Charmaine D.M. Royal

Vice Chair

Charmaine Royal is Associate Professor of African & African American Studies and Genome Sciences & Policy at Duke University. Her interdisciplinary research, scholarship, and teaching focus on ethical, psychosocial, and societal issues in genetics and genomics on a global scale, primarily issues at the intersection of genetics/genomics and concepts of “race”, ancestry, and ethnicity. Her key areas of interest include: 1) race and human variation; 2) involvement of diverse populations in genetics and genomics; 3) genetic and genomic ancestry inference; and 4) interplay of genetic and non-genetic factors in health. Sickle cell is one of her research topics that spans these focus areas and her global interests. She has been involved in newborn screening and genetic counseling for sickle cell disease, and conducts research on the psychosocial, societal, and public health aspects of sickle cell disease and trait. She is particularly interested in understanding the separate and combined influences of social, behavioral, and genetic factors on phenotypic diversity in sickle cell disease and trait.

Dr. Royal serves as an advisor on several national and international committees and boards, including the: Steering Committee for the Registry and Surveillance System for Hemoglobinopathies (RuSH) program; Bioethics Advisory Committee of the March of Dimes Foundation; Expert Panel for the World Health Organization’s Grand Challenges in Genomics for Public Health in Developing Countries (Grand Challenges) Project; and Independent Expert Committee for the Human Heredity and Health in Africa Initiative. She is the immediate past Chair of the Social Issues Committee of the American Society of Human Genetics.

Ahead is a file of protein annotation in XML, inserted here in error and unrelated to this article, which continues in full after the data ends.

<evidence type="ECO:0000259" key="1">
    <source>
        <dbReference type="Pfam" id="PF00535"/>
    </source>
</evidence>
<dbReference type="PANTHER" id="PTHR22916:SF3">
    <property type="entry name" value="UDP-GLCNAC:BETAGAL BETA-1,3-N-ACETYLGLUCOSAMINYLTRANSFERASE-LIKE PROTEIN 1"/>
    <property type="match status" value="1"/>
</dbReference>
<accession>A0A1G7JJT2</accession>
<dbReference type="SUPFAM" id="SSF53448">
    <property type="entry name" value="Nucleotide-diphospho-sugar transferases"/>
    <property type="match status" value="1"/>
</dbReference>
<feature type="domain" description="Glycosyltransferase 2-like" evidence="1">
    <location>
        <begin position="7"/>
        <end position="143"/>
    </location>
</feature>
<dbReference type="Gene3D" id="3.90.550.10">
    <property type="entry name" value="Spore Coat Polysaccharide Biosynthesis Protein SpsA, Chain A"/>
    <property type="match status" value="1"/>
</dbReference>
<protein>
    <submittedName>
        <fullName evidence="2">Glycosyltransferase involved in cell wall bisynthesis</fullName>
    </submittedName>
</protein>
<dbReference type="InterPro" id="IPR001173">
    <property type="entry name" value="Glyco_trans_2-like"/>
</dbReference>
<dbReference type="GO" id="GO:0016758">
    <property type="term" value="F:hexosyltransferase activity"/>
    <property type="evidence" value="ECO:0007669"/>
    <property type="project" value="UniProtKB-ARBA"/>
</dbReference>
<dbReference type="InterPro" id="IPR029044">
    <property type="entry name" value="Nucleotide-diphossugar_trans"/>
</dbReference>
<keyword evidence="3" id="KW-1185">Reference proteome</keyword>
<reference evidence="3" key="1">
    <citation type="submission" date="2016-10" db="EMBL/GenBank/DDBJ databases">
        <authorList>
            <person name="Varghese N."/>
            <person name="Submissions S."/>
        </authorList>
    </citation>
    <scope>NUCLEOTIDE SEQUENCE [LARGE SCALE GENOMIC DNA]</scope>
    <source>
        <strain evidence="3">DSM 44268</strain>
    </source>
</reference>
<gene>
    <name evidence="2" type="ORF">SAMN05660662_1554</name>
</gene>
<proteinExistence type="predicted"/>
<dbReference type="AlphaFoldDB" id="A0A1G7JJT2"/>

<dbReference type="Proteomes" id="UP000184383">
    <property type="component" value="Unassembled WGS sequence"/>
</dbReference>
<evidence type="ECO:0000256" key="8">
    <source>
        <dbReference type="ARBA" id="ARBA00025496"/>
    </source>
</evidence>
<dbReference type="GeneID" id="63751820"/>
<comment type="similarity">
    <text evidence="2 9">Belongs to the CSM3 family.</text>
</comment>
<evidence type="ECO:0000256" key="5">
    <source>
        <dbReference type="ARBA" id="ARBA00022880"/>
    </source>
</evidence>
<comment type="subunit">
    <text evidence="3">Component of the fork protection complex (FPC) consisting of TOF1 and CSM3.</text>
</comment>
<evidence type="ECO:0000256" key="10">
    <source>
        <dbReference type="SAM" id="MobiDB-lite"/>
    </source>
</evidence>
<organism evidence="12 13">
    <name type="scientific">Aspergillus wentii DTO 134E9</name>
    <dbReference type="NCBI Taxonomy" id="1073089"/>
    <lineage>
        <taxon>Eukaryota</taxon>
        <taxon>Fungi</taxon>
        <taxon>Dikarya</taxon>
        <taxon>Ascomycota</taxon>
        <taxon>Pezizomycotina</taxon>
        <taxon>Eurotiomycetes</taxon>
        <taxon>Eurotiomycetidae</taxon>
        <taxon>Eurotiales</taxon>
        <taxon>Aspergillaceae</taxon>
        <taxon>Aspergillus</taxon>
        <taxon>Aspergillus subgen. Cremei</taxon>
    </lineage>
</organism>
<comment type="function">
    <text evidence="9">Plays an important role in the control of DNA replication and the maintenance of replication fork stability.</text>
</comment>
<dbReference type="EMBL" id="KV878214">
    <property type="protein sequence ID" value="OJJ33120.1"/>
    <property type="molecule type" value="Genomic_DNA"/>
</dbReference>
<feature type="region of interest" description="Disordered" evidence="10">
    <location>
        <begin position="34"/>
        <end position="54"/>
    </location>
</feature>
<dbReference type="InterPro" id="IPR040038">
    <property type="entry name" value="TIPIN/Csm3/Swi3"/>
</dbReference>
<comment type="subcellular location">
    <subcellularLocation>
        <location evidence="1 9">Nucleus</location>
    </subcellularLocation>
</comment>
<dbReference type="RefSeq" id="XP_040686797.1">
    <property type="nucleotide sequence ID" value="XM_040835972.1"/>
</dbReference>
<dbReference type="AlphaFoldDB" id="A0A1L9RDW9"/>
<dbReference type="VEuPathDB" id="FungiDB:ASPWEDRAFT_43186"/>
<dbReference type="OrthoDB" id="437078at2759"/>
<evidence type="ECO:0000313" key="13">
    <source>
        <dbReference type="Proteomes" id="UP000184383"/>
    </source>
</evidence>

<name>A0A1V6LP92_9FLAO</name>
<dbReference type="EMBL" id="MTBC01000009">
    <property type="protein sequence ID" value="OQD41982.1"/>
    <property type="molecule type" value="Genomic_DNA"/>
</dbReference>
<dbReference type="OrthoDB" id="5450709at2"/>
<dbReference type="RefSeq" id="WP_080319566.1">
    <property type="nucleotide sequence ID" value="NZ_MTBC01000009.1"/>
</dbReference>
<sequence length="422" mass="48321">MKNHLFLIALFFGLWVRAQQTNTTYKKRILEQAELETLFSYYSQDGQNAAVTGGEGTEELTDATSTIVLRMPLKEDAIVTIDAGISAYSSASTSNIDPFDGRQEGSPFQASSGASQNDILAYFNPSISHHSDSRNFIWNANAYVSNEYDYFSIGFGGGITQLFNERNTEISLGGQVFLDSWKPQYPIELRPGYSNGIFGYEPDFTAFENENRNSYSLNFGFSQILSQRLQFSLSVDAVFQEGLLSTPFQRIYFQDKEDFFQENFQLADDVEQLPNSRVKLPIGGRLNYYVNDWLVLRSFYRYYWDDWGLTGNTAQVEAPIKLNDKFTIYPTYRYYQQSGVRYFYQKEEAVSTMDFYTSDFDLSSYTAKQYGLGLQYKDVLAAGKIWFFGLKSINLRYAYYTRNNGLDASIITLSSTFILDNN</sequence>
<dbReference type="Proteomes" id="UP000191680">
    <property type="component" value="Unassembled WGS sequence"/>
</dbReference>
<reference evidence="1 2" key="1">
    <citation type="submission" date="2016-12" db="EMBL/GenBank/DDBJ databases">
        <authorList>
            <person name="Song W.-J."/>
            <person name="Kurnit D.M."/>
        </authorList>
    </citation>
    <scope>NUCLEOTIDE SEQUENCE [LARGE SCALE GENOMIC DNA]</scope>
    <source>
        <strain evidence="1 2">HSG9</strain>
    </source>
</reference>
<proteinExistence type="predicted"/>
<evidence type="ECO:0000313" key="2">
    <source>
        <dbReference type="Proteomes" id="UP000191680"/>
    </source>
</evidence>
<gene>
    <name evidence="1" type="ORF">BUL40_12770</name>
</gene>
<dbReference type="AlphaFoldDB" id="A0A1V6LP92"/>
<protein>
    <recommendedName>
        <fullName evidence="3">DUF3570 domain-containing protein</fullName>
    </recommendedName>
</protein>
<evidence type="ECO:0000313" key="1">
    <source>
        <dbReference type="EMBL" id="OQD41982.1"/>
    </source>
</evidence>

Education and Training

Dr. Royal received a master’s in genetic counseling and a doctorate in human genetics from Howard University. She completed postgraduate training in bioethics and ELSI (ethical, legal, and social implications) research at the National Human Genome Research Institute of the National Institutes of Health, and in epidemiology and behavioral medicine at Howard University Cancer Center. Prior to joining the Duke faculty in 2007, Dr. Royal was faculty in the College of Medicine and the Graduate School at Howard University as well as Director of the GenEthics Unit in the National Human Genome Center at Howard University.

WISSH Leadership